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Celebrating our NHS

How proud we all felt watching the recent Olympic opening ceremony in London, celebrating the very best of British! I, like many people, I felt all the preparations and seven years of planning really got off to a flying start.

How wonderful too that Danny Boyle included the NHS as something to celebrate and be proud of, particularly as it is going through such major change and review.

The Olympics have been a major talking point for many different reasons, but one thing that is clear is that it has had a major impact on people's enthusiasm for sport.

Everyone, young or old, has a favourite who inspires them in some way, and cheering them on to win a medal brings a smile to their faces and gives them that 'feel-good factor'. Our athletes have been an inspiration and real ambassadors for the UK.

It was clear from the ceremony that high standards had been set, and including a celebration of the NHS reminded us of the role it has played in our society in improving the health of our nation.

Many of the people involved were volunteers, who will also be a crucial element in ensuring the health and safety of the athletes and people attending the games, along with other members of the emergency services and armed forces.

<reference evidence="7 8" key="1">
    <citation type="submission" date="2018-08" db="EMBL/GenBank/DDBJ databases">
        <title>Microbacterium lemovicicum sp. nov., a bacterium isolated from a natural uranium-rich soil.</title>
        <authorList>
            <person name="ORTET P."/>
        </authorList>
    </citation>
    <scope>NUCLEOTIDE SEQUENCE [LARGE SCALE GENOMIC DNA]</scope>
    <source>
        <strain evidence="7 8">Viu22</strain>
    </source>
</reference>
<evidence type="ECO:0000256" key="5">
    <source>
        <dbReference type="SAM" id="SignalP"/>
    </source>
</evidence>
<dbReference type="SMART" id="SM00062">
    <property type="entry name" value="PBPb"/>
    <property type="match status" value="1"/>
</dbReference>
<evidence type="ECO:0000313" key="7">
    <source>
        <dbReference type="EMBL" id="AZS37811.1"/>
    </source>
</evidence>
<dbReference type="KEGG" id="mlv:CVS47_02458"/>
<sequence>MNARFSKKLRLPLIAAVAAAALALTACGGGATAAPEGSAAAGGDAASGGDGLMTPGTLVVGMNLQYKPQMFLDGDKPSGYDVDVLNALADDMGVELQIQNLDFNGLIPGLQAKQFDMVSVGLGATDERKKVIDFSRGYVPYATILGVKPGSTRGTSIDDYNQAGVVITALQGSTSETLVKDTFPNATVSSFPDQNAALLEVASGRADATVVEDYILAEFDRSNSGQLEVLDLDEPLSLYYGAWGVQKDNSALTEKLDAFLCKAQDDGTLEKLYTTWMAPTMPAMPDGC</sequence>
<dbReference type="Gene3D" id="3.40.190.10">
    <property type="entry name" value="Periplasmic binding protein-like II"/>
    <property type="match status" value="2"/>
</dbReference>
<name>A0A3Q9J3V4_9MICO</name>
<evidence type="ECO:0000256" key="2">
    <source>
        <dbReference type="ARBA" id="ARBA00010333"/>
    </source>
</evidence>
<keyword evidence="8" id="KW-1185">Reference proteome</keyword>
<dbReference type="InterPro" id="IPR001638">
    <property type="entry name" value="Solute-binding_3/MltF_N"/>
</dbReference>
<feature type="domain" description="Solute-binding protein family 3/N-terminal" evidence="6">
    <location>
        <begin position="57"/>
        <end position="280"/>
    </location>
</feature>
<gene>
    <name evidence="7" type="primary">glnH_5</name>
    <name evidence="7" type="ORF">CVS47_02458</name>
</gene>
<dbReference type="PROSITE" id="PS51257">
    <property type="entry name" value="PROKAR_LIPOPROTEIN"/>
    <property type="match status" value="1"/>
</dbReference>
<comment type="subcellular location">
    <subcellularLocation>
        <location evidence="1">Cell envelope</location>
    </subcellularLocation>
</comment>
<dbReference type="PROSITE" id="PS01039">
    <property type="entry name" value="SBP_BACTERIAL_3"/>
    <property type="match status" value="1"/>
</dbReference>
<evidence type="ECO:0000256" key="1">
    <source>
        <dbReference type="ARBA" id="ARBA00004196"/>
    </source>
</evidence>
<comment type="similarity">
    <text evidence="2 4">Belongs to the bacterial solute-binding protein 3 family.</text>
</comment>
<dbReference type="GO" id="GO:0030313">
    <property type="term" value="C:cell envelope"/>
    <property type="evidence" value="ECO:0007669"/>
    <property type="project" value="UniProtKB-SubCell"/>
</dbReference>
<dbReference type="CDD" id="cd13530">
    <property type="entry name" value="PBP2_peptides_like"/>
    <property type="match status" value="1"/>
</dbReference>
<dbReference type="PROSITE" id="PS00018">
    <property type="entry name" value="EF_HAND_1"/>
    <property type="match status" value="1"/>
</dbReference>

The inclusion of the NHS in the celebrations has stirred much discussion and debate, with some asking what there is to celebrate. Recent media reports of poor care and appalling standards, particularly for the elderly and vulnerable members of society have been extremely distressing for all concerned, and there is no doubt that things need to drastically improve in some organisations.

Jane Cummings, our new Chief Nursing Officer, has identified five areas for improvement which we need to embrace and take forward within our profession to once again make the NHS a national treasure.

But what about the good care, why are we not celebrating this? And importantly, why is this care not being shared and replicated across the NHS? What is it that stops us, in this age of technology and advanced communication, from talking about the good things that happen?

There are lots of examples of exemplary practice in primary and community care, but it is clear that continued improvement is essential to keep up with the increasing pressure and high expectations everyone expects from the NHS.

Commissioning is not the only answer in the quest to get the best for patients and their families. The culture of the NHS needs to change to embrace and celebrate what it does best, and NHS staff, like many of the athletes in the Olympics, must strive to do better and never settle for anything less than gold standard.

Wouldn't it be great if we could see the same level of enthusiasm, commitment and passion in the NHS?